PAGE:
How to get Google Assistant on your Windows, Mac, or Linux
Google Assistant is Google’s resolution to Amazon’s Alexa smart home assistant. Initially only available with restricted functionality in the Google Allo application, Google Assistant later rolled out with the Google Home and Pixel smartphones to convey the overall power of Google’s assistant to customers.
After a couple of months of waiting, smartphones running Android 6.0+ also received Google Assistant, and only some days in the past Google introduced the Google Assistant SDK which permits Assistant to be run on principally any platform. Lately, we can display you the best way to set up Google Assistant onto your Windows, Mac, or Linux gadget using Python.
Get Google Assistant on your Windows/Mac/Linux Machines
You’ll need to have Python installed regardless of whether or not or no longer you might be the use of Windows, macOS, or a GNU/Linux distribution. Installation is reasonably easy and already well-documented by the Python wiki, so we won’t pass into many information about getting Python up and running for your system.
Once you’ve got Python operating for your device (you’ll be able to verify it’s working via opening up a terminal/command recommended and then simply typing
python.) If you see the terminal/command recommended return the current Python model for your laptop, then you’re golden.
Subsequent, sooner than we will be able to set up the essential recordsdata to get Google Assistant operating, we wish to permit get admission to the Google Assistant API in the Google Cloud Platform Console.
Configure the Google Assistant API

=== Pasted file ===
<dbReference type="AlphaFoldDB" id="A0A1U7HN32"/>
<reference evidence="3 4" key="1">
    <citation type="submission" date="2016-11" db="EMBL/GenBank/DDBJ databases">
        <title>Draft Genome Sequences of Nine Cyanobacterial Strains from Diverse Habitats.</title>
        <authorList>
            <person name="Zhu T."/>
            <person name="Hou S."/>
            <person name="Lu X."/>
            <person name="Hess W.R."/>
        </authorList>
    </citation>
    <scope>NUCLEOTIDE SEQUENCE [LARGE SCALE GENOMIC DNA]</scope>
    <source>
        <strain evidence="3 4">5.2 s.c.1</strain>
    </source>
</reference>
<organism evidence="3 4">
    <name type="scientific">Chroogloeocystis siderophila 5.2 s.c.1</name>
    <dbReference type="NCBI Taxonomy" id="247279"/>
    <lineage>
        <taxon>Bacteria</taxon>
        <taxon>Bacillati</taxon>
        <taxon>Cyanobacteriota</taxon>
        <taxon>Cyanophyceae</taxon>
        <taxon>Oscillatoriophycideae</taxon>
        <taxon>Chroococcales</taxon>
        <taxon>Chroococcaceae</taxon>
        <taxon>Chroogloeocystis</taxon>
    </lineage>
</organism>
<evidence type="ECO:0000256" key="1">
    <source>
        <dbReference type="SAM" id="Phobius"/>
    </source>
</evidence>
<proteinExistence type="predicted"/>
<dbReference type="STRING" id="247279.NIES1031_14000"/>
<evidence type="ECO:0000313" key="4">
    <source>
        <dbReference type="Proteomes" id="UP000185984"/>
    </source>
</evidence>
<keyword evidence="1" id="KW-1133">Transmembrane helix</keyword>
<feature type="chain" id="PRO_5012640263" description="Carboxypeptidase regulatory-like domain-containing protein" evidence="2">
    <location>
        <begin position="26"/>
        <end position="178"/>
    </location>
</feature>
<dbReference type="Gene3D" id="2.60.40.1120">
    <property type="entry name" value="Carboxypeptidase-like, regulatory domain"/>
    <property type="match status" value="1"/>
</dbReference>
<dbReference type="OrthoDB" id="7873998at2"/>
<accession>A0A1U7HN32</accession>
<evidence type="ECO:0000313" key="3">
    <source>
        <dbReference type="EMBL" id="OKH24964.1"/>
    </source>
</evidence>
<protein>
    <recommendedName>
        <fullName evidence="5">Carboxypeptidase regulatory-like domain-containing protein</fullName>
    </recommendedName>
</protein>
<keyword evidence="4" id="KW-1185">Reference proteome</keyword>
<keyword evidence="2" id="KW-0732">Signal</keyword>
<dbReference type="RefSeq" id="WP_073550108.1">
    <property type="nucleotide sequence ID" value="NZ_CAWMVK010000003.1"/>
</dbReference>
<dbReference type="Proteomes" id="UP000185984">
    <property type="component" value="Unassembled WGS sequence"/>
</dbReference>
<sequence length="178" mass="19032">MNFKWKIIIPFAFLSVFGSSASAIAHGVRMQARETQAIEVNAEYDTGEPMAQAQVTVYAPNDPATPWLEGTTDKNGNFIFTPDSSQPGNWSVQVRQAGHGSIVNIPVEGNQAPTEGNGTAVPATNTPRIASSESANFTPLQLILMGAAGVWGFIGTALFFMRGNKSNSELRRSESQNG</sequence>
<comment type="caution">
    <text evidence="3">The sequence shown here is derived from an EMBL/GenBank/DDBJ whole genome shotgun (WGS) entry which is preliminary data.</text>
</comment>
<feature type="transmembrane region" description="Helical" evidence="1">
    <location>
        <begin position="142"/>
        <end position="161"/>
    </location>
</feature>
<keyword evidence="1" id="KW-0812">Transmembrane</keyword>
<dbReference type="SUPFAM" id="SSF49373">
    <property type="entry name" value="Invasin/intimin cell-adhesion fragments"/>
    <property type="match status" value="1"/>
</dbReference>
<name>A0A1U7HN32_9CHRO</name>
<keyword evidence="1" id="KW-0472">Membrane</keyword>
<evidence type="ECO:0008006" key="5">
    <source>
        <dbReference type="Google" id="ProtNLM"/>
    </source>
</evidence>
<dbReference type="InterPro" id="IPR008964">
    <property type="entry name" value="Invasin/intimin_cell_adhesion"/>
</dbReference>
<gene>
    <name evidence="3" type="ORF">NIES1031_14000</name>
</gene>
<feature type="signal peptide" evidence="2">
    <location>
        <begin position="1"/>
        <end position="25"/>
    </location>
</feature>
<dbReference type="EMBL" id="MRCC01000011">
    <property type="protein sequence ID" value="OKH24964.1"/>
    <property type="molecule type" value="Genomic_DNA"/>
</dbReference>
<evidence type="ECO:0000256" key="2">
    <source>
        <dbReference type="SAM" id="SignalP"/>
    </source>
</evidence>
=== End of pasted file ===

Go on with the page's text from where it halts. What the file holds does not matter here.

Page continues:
What follows are step by step directions strolling you in the course of the procedure to permit the Google Assistant API within the Cloud Platform Console so you’ll be able to get admission to Google Assistant in the course of the Python program. All of those steps are platform unbiased, that means that the stairs are the similar for Home windows, macOS, and GNU/Linux customers.
- Go to the Projects page within the Google Cloud Platform Console.
- Click on “Create Project” up best.
- Identify the Project “My Google Assistant” and click on “Create.”
- Wait a couple of seconds for the Console to create your new Project. You should see a spinning progress icon within the top right. After it’s done creating your Project, you’ll be introduced in your Project’s configuration web page.
- Click this link to go immediately to the Google Assistant API web page. Up top, click on “Permit.”
- Google will alert you that you need to create credentials to make use of this API. Click on “Create credentials” within the top right. This may increasingly take you to a setup wizard web page where Google helps you determine what sort of credentials you wish to have to make use of this API.
- Beneath “where will you be calling the API from”, make a selection “Other UI (e.g. Windows, CLI tool)“. For “what data will you be getting access to” make a selection the “User data” circle. Now tap “what credentials do I need?”
- Google will have to suggest that you just create an OAuth 2.0 client ID. Identify the Consumer ID anything you want, for instance, your title + Desktop. As soon as performed choosing a reputation, click on “create client ID.”
- Beneath “product name shown to users” enter “My Google Assistant.” Click on proceed.